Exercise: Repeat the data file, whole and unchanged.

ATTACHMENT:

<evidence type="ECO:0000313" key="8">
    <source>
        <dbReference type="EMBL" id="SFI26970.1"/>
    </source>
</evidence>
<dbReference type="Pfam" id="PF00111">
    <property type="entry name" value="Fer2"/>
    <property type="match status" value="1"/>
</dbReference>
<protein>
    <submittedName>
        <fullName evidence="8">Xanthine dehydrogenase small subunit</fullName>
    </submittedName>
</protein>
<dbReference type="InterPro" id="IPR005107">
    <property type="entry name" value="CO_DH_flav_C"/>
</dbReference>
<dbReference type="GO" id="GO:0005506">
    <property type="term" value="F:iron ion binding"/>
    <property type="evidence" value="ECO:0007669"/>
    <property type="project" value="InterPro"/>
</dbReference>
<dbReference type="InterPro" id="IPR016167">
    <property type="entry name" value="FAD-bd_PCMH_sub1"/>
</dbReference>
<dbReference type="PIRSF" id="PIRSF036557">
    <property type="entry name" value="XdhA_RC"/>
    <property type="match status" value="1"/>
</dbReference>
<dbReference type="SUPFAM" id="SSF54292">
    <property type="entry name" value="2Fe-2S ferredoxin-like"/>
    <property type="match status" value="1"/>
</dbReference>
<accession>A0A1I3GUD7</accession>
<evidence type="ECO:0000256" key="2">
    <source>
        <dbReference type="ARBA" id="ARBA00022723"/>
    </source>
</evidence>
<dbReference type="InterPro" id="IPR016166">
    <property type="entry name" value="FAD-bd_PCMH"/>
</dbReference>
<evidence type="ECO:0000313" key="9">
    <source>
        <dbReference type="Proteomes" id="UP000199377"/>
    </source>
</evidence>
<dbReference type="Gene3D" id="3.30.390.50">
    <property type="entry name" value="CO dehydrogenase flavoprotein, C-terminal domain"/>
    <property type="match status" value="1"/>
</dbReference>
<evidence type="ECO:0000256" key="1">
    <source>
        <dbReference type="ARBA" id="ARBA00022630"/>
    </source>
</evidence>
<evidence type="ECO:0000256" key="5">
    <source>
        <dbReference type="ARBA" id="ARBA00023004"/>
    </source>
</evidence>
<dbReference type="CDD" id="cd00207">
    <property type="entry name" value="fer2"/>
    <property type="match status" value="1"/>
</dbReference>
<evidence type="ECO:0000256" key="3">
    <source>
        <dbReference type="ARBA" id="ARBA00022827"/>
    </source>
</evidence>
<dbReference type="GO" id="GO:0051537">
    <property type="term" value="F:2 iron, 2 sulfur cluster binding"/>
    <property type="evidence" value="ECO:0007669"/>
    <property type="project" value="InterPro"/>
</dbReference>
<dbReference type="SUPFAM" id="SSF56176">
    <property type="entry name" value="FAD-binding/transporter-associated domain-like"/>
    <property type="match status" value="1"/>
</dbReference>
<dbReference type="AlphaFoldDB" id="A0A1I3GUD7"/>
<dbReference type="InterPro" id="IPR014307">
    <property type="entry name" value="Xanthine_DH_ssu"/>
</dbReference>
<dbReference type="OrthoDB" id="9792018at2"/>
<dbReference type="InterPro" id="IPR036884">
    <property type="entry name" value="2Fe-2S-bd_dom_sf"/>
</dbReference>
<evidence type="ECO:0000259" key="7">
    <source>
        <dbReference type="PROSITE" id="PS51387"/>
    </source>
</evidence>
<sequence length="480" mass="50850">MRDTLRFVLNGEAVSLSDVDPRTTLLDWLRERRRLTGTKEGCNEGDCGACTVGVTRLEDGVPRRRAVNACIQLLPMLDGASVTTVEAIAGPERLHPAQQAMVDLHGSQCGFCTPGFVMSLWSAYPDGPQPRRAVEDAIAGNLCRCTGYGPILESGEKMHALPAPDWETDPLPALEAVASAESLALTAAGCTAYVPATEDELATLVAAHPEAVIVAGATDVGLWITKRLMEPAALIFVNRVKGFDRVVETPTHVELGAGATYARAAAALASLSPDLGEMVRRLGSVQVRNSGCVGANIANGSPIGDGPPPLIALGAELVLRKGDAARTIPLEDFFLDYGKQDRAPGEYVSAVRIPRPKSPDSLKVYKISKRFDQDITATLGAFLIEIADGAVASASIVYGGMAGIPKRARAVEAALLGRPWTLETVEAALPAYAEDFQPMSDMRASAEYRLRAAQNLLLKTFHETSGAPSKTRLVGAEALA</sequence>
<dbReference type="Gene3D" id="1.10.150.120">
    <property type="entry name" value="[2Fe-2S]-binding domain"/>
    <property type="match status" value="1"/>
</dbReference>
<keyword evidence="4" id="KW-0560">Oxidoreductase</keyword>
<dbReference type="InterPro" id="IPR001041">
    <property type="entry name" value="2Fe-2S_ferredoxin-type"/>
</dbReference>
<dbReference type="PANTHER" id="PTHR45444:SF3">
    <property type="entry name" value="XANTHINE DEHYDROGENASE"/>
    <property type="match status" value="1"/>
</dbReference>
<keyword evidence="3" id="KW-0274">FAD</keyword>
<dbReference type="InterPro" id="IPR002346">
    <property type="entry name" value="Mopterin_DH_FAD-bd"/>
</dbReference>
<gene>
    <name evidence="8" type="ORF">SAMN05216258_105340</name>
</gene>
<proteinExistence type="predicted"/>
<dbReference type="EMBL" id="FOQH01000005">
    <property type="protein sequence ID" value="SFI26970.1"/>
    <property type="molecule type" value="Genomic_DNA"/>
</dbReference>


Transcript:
<evidence type="ECO:0000313" key="8">
    <source>
        <dbReference type="EMBL" id="SFI26970.1"/>
    </source>
</evidence>
<dbReference type="Pfam" id="PF00111">
    <property type="entry name" value="Fer2"/>
    <property type="match status" value="1"/>
</dbReference>
<protein>
    <submittedName>
        <fullName evidence="8">Xanthine dehydrogenase small subunit</fullName>
    </submittedName>
</protein>
<dbReference type="InterPro" id="IPR005107">
    <property type="entry name" value="CO_DH_flav_C"/>
</dbReference>
<dbReference type="GO" id="GO:0005506">
    <property type="term" value="F:iron ion binding"/>
    <property type="evidence" value="ECO:0007669"/>
    <property type="project" value="InterPro"/>
</dbReference>
<dbReference type="InterPro" id="IPR016167">
    <property type="entry name" value="FAD-bd_PCMH_sub1"/>
</dbReference>
<dbReference type="PIRSF" id="PIRSF036557">
    <property type="entry name" value="XdhA_RC"/>
    <property type="match status" value="1"/>
</dbReference>
<dbReference type="SUPFAM" id="SSF54292">
    <property type="entry name" value="2Fe-2S ferredoxin-like"/>
    <property type="match status" value="1"/>
</dbReference>
<accession>A0A1I3GUD7</accession>
<evidence type="ECO:0000256" key="2">
    <source>
        <dbReference type="ARBA" id="ARBA00022723"/>
    </source>
</evidence>
<dbReference type="InterPro" id="IPR016166">
    <property type="entry name" value="FAD-bd_PCMH"/>
</dbReference>
<evidence type="ECO:0000313" key="9">
    <source>
        <dbReference type="Proteomes" id="UP000199377"/>
    </source>
</evidence>
<dbReference type="Gene3D" id="3.30.390.50">
    <property type="entry name" value="CO dehydrogenase flavoprotein, C-terminal domain"/>
    <property type="match status" value="1"/>
</dbReference>
<evidence type="ECO:0000256" key="1">
    <source>
        <dbReference type="ARBA" id="ARBA00022630"/>
    </source>
</evidence>
<evidence type="ECO:0000256" key="5">
    <source>
        <dbReference type="ARBA" id="ARBA00023004"/>
    </source>
</evidence>
<dbReference type="CDD" id="cd00207">
    <property type="entry name" value="fer2"/>
    <property type="match status" value="1"/>
</dbReference>
<evidence type="ECO:0000256" key="3">
    <source>
        <dbReference type="ARBA" id="ARBA00022827"/>
    </source>
</evidence>
<dbReference type="GO" id="GO:0051537">
    <property type="term" value="F:2 iron, 2 sulfur cluster binding"/>
    <property type="evidence" value="ECO:0007669"/>
    <property type="project" value="InterPro"/>
</dbReference>
<dbReference type="SUPFAM" id="SSF56176">
    <property type="entry name" value="FAD-binding/transporter-associated domain-like"/>
    <property type="match status" value="1"/>
</dbReference>
<dbReference type="AlphaFoldDB" id="A0A1I3GUD7"/>
<dbReference type="InterPro" id="IPR014307">
    <property type="entry name" value="Xanthine_DH_ssu"/>
</dbReference>
<dbReference type="OrthoDB" id="9792018at2"/>
<dbReference type="InterPro" id="IPR036884">
    <property type="entry name" value="2Fe-2S-bd_dom_sf"/>
</dbReference>
<evidence type="ECO:0000259" key="7">
    <source>
        <dbReference type="PROSITE" id="PS51387"/>
    </source>
</evidence>
<sequence length="480" mass="50850">MRDTLRFVLNGEAVSLSDVDPRTTLLDWLRERRRLTGTKEGCNEGDCGACTVGVTRLEDGVPRRRAVNACIQLLPMLDGASVTTVEAIAGPERLHPAQQAMVDLHGSQCGFCTPGFVMSLWSAYPDGPQPRRAVEDAIAGNLCRCTGYGPILESGEKMHALPAPDWETDPLPALEAVASAESLALTAAGCTAYVPATEDELATLVAAHPEAVIVAGATDVGLWITKRLMEPAALIFVNRVKGFDRVVETPTHVELGAGATYARAAAALASLSPDLGEMVRRLGSVQVRNSGCVGANIANGSPIGDGPPPLIALGAELVLRKGDAARTIPLEDFFLDYGKQDRAPGEYVSAVRIPRPKSPDSLKVYKISKRFDQDITATLGAFLIEIADGAVASASIVYGGMAGIPKRARAVEAALLGRPWTLETVEAALPAYAEDFQPMSDMRASAEYRLRAAQNLLLKTFHETSGAPSKTRLVGAEALA</sequence>
<dbReference type="Gene3D" id="1.10.150.120">
    <property type="entry name" value="[2Fe-2S]-binding domain"/>
    <property type="match status" value="1"/>
</dbReference>
<keyword evidence="4" id="KW-0560">Oxidoreductase</keyword>
<dbReference type="InterPro" id="IPR001041">
    <property type="entry name" value="2Fe-2S_ferredoxin-type"/>
</dbReference>
<dbReference type="PANTHER" id="PTHR45444:SF3">
    <property type="entry name" value="XANTHINE DEHYDROGENASE"/>
    <property type="match status" value="1"/>
</dbReference>
<keyword evidence="3" id="KW-0274">FAD</keyword>
<dbReference type="InterPro" id="IPR002346">
    <property type="entry name" value="Mopterin_DH_FAD-bd"/>
</dbReference>
<gene>
    <name evidence="8" type="ORF">SAMN05216258_105340</name>
</gene>
<proteinExistence type="predicted"/>
<dbReference type="EMBL" id="FOQH01000005">
    <property type="protein sequence ID" value="SFI26970.1"/>
    <property type="molecule type" value="Genomic_DNA"/>
</dbReference>